Stem Modifications

Stem Modifications

Some plant species have modified stems that are especially suited to a particular habitat and environment (see the figure below). A rhizome is a modified stem that grows horizontally underground and has nodes and internodes. Vertical shoots may arise from the buds on the rhizome of some plants, such as ginger and ferns. Corms are similar to rhizomes, except they are more rounded and fleshy (such as in gladiolus). Corms contain stored food that enables some plants to survive the winter.

Stolons are stems that run almost parallel to the ground, or just below the surface, and can give rise to new plants at the nodes. Runners are a type of stolon that runs above the ground and produces new clone plants at nodes at varying intervals: strawberries are an example. Tubers are modified stems that may store starch, as seen in the potato (Solanum sp.). Tubers arise as swollen ends of stolons, and contain many adventitious or unusual buds (familiar to us as the “eyes” on potatoes). A bulb, which functions as an underground storage unit, is a modification of a stem that has the appearance of enlarged fleshy leaves emerging from the stem or surrounding the base of the stem, as seen in the iris.

 Photos show six types modified stems: (a) Lumpy white ginger rhizomes are connected together. A green shoot projects from one end. (b) The carrion flower corm is conical-shaped, with white roots spreading from the bottom of the cone, just above the dirt. (c) Two grass plants are connected by a thick, brown stem. (d) Strawberry plants are connected together by a red runner. (e) The part of the potato plant that humans consume is a tuber. (f) The part of the onion plant that humans consume is a bulb.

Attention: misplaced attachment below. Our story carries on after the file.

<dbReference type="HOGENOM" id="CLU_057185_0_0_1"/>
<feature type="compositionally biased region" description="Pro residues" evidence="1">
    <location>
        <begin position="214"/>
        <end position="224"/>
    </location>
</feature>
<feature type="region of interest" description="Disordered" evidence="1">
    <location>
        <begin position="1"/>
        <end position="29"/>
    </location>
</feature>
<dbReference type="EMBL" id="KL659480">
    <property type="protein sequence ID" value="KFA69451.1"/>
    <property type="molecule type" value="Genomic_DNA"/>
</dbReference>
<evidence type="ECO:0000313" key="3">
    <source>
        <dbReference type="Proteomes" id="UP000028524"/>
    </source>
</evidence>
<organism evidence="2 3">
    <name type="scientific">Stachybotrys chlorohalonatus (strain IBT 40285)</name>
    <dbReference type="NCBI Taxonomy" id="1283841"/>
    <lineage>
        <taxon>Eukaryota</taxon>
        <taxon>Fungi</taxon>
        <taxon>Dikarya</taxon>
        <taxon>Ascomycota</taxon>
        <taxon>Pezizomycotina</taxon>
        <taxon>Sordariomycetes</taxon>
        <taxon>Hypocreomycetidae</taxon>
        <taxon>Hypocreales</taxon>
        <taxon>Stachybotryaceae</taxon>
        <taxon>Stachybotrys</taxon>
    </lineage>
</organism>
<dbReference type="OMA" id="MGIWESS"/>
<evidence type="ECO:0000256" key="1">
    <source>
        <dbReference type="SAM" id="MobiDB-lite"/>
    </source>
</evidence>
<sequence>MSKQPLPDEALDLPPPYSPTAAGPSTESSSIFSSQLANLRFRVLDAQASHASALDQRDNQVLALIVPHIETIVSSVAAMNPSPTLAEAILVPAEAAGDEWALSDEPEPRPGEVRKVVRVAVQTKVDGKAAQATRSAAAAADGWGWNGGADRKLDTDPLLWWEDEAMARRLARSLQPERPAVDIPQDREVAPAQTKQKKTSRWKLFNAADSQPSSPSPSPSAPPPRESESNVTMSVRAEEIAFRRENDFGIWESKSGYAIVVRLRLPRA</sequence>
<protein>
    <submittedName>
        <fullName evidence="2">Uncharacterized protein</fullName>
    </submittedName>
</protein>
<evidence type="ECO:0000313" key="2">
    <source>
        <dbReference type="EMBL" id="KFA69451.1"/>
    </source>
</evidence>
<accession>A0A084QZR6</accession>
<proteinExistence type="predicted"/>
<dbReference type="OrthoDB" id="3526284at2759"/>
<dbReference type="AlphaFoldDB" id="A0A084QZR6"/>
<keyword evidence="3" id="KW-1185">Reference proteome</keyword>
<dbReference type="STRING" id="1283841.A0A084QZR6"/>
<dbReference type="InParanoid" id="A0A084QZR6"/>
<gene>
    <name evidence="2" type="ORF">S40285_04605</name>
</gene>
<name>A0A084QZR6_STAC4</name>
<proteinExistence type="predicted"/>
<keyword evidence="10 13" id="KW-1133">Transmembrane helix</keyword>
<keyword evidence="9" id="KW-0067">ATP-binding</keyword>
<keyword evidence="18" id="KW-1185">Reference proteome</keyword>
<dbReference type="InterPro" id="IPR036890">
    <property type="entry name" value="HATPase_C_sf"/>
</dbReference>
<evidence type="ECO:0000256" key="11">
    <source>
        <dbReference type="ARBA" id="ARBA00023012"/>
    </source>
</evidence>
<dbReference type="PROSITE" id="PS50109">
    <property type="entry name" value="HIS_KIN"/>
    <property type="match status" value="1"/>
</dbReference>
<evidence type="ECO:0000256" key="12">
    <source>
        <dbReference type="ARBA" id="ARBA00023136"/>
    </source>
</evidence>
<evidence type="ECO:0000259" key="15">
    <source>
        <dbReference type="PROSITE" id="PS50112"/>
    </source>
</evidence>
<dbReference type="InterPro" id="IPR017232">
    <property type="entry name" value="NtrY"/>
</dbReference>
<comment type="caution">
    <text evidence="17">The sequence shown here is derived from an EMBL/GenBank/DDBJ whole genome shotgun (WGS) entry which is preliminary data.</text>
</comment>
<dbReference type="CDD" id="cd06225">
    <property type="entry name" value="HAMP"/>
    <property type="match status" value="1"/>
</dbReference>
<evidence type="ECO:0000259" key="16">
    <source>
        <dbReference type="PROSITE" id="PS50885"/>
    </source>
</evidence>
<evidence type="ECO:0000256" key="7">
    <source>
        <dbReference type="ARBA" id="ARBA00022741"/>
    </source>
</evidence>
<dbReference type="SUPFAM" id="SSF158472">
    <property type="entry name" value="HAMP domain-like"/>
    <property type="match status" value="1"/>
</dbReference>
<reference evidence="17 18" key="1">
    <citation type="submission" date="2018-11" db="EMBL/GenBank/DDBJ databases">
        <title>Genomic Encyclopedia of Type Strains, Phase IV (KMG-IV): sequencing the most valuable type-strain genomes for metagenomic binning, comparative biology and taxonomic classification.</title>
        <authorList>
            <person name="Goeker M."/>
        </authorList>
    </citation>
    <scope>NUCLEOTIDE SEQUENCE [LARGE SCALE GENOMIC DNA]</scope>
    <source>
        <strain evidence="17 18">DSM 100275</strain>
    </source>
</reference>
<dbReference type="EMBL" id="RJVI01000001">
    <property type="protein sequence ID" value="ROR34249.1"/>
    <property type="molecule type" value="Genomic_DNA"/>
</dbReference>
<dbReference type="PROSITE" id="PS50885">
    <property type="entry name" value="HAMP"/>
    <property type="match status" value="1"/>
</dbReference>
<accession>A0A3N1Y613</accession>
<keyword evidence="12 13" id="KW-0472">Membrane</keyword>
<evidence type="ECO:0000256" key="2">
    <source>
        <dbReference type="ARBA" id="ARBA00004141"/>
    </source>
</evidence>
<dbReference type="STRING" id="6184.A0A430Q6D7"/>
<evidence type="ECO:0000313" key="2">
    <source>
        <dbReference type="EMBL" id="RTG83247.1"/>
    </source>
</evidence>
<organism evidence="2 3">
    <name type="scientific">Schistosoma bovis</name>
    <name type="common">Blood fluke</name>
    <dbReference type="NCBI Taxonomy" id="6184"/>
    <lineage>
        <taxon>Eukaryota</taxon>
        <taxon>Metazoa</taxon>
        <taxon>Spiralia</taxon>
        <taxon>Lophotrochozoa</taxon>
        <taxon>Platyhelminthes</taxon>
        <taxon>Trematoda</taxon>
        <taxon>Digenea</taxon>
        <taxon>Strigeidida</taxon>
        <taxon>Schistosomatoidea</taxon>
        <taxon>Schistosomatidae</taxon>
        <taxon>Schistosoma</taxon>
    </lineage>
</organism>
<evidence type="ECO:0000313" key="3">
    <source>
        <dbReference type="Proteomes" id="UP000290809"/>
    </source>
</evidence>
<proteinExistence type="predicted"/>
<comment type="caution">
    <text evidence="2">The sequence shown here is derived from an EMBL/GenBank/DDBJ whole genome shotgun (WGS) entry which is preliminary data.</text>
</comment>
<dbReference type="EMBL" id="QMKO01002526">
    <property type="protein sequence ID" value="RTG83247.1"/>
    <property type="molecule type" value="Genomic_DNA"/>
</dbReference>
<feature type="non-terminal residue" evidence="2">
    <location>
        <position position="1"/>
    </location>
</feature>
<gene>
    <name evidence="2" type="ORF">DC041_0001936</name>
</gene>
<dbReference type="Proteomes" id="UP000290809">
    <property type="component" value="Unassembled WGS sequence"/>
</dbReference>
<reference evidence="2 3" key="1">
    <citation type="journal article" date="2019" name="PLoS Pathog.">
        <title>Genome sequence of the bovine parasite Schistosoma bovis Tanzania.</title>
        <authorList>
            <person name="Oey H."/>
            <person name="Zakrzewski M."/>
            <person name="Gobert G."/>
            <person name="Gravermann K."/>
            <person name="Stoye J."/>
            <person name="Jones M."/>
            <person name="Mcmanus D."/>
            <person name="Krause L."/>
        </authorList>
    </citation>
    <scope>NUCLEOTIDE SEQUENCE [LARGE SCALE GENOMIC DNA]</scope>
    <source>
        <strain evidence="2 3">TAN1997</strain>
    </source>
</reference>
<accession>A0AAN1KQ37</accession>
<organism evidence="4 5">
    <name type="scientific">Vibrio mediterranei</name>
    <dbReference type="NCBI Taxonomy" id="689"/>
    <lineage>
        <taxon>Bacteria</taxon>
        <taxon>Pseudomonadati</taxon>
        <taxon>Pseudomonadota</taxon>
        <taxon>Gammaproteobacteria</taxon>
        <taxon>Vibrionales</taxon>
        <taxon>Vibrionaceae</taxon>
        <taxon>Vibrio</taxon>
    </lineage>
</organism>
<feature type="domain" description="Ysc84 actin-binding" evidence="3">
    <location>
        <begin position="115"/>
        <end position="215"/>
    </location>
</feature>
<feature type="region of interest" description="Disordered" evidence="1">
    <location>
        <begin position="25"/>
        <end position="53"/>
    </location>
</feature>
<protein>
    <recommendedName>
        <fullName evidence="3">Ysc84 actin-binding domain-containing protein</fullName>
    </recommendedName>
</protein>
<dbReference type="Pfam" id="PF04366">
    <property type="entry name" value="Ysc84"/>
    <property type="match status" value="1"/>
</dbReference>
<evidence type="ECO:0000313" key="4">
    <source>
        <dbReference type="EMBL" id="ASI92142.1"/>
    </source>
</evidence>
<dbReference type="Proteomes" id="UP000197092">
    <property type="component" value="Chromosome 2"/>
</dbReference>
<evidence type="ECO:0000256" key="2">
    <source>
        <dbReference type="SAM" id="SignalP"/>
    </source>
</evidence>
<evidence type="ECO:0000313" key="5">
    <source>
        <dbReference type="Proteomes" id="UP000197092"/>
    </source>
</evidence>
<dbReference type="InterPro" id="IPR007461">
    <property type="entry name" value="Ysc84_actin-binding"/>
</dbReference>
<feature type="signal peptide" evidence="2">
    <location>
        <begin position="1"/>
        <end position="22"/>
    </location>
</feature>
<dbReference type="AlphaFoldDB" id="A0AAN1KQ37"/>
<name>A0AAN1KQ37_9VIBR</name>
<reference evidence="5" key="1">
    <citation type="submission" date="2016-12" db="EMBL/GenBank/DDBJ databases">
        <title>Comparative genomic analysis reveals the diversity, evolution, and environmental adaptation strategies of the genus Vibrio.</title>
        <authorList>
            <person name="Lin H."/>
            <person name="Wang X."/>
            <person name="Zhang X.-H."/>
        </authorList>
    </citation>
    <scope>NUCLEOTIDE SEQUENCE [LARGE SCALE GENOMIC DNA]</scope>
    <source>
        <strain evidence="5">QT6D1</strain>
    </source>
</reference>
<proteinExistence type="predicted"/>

Stem modifications enable plants to thrive in a variety of environments. Shown are (a) ginger (Zingiber officinale) rhizomes, (b) a carrion flower (Amorphophallus titanum) corm (c) Rhodes grass (Chloris gayana) stolons, (d) strawberry (Fragaria ananassa) runners, (e) potato (Solanum tuberosum) tubers, and (f) red onion (Allium) bulbs. (credit a: modification of work by Maja Dumat; credit c: modification of work by Harry Rose; credit d: modification of work by Rebecca Siegel; credit e: modification of work by Scott Bauer, USDA ARS; credit f: modification of work by Stephen Ausmus, USDA ARS)

You can watch botanist Wendy Hodgson, of Desert Botanical Garden in Phoenix, Arizona, explain how agave plants were cultivated for food hundreds of years ago in the Arizona desert in this video: Finding the Roots of an Ancient Crop.

Some aerial modifications of stems are tendrils and thorns (see the figure below). Tendrils are slender, twining strands that enable a plant (like a vine or pumpkin) to seek support by climbing on other surfaces. Thorns are modified branches appearing as sharp outgrowths that protect the plant; common examples include roses, Osage orange and devil’s walking stick.

 Photo shows (a) a plant clinging to a stick by wormlike tendrils and (b) two large, red thorns on a red stem.

Found in southeastern United States, (a) buckwheat vine (Brunnichia ovata) is a weedy plant that climbs with the aid of tendrils. This one is shown climbing up a wooden stake. (b) Thorns are modified branches. (credit a: modification of work by Christopher Meloche, USDA ARS; credit b: modification of work by “macrophile”/Flickr)

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